11th Circuit Opts For Flexibility over Predictability in Securities Fraud Class Actions

Securities fraud class actions tend to be battles that come to a head at the class certification stage. If the plaintiff group can certify a class, a large settlement often follows. If class certification fails, the case...more

U.S. Supreme Court Issues Bank Fraud Decision

On June 23, 2014, the U.S. Supreme Court issued its decision in Laughlin v. United States which defined what type of fraudulent activity is punishable under the federal bank fraud statute. Posing as a Mormon missionary, Kevin...more

Fenwick Employment Brief - July 2014

California Employees Can Waive Class Claims In An Arbitration Agreement, But Not PAGA Claims - Resolving an issue that has created uncertainty for California employers, the California Supreme Court recently held in...more

Benefits Litigation Update - Summer 2014

In this issue: - Recent Supreme Court Decisions Revise Rules for Stock Drop Cases - Hobby Lobby and the Questions Left Unanswered - Post-Amara Landscape Continues to Evolve - Supreme Court to...more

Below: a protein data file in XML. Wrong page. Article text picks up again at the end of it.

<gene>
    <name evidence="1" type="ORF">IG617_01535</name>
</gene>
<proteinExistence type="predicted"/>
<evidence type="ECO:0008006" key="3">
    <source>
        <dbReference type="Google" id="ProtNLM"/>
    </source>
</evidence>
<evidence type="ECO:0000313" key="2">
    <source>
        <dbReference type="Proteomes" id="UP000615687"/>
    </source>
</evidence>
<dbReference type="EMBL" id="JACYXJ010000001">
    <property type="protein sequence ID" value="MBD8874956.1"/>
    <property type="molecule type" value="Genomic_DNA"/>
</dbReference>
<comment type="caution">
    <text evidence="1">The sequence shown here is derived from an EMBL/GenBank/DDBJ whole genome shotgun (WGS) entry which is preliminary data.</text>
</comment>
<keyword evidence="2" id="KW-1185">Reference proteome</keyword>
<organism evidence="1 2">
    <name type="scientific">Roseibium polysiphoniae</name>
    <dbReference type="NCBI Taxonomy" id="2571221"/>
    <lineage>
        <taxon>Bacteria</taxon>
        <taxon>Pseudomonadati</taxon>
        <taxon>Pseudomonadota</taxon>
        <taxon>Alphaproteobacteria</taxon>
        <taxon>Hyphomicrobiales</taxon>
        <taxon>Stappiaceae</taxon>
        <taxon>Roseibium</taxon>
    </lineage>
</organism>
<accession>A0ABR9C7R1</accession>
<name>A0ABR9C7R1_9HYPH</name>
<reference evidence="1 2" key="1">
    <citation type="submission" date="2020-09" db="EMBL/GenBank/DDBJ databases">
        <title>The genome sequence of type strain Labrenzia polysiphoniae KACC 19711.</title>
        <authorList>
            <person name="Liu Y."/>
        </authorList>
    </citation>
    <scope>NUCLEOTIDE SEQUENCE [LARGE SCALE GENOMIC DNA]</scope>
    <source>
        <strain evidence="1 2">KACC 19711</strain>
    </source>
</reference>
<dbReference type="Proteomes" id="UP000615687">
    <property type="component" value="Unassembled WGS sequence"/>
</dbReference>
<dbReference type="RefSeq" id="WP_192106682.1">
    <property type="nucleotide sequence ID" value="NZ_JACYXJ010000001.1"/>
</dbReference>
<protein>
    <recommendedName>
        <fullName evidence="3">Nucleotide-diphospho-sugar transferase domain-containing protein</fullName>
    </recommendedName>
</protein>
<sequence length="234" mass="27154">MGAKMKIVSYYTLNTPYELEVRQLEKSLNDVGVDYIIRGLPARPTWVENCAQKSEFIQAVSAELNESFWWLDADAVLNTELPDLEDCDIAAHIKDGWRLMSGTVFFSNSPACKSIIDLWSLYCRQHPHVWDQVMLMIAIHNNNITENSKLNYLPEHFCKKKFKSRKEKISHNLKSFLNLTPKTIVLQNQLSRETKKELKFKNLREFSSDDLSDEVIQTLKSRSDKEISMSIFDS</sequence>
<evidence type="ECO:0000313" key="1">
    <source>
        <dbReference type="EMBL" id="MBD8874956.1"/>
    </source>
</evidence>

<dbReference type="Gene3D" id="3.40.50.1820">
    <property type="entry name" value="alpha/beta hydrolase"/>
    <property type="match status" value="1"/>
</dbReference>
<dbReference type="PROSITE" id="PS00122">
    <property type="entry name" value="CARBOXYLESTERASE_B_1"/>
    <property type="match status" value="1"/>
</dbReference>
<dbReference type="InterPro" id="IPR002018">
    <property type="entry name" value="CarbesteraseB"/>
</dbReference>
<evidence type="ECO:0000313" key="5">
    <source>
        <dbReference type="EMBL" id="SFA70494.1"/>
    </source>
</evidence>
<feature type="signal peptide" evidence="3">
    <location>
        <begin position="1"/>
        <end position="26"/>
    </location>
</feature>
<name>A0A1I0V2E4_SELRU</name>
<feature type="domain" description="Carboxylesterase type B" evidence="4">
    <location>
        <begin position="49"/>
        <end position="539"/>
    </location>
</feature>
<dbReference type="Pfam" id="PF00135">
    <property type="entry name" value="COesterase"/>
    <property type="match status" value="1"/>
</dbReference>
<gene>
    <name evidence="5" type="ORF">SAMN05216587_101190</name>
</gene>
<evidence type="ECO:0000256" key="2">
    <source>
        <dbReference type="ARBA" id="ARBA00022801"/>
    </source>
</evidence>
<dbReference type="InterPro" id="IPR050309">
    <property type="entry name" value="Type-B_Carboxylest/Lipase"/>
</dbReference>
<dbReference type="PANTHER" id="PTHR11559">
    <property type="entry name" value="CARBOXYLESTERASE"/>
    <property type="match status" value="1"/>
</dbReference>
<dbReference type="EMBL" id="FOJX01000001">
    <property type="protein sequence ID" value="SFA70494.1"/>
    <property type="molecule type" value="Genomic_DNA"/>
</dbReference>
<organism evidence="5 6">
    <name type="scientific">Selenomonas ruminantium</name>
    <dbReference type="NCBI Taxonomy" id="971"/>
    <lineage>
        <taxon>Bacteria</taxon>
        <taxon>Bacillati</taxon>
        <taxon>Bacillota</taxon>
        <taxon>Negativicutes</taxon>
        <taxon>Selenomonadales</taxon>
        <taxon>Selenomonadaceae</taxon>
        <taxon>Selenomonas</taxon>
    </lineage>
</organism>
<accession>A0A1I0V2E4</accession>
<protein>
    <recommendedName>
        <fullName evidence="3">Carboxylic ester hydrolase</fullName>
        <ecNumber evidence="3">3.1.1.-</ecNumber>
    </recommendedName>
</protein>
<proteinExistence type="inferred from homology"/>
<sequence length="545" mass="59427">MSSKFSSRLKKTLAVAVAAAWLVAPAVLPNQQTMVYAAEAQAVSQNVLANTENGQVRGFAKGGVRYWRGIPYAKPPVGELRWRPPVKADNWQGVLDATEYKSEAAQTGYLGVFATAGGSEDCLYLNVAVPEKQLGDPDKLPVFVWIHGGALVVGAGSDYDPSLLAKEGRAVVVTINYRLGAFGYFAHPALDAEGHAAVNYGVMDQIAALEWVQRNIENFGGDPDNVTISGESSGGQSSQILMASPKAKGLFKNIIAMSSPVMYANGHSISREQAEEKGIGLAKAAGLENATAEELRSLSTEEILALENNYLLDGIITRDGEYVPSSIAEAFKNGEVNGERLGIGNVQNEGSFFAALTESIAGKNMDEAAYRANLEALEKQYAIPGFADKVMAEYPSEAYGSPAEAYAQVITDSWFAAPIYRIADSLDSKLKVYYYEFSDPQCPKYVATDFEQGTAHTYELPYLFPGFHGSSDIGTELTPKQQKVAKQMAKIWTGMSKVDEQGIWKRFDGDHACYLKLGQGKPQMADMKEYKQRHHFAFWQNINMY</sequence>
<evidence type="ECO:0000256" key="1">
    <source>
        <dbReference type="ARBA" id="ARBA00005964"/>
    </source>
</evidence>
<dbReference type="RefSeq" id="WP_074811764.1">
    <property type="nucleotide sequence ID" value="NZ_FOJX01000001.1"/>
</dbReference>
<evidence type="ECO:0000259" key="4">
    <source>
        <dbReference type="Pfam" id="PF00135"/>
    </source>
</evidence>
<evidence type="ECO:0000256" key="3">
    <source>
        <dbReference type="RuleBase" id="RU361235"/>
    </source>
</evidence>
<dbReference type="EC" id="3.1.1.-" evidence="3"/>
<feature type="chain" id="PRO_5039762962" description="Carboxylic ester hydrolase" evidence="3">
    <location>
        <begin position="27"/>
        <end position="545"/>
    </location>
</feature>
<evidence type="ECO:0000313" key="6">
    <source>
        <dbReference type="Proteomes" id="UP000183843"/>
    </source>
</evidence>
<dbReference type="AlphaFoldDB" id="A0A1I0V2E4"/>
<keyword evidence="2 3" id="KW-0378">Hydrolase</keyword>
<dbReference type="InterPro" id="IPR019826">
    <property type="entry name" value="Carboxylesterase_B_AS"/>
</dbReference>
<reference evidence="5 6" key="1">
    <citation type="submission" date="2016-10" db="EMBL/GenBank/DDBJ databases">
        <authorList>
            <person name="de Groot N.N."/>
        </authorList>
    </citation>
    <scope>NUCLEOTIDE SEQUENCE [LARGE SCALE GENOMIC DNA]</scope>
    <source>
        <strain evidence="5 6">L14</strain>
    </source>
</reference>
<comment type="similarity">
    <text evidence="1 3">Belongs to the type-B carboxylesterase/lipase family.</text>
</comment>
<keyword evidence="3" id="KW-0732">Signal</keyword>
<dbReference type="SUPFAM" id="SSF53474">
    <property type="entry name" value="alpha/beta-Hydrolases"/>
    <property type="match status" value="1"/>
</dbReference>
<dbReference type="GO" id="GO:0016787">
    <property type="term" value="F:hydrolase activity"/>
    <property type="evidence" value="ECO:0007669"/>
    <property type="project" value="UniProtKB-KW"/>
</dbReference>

Securities Fraud Class Actions are Here to Stay, For Now

On June 23, 2014, the Supreme Court of the United States rendered its opinion in Halliburton Co. v. Erica P. John Fund, No. 13-317, 134 S. Ct. 2398 (2014), unanimously declining to overturn a 26-year-old precedent that...more

The Impact of the Supreme Court’s Recent Halliburton Decision on Securities Litigation

On June 23, 2014, the Supreme Court issued its long-awaited decision in Halliburton Co. v. Erica P. John Fund, Inc. In Halliburton, the Court declined to overrule Basic v. Levinson, but rather imposed limitations on the...more

Finding Bank Fraud Without Defrauding Bank – Supreme Court Grapples with Reach of Federal Criminal Bank Fraud Statute

On June 23, 2014, the United States Supreme Court in Loughrin v. United States unanimously rejected the petitioner’s argument to narrow the federal criminal law against bank fraud by reading into that statute’s second clause...more

Halliburton: Although Basic Stands, Companies May Thwart Certification of Securities Class Actions by Rebutting the Presumption of...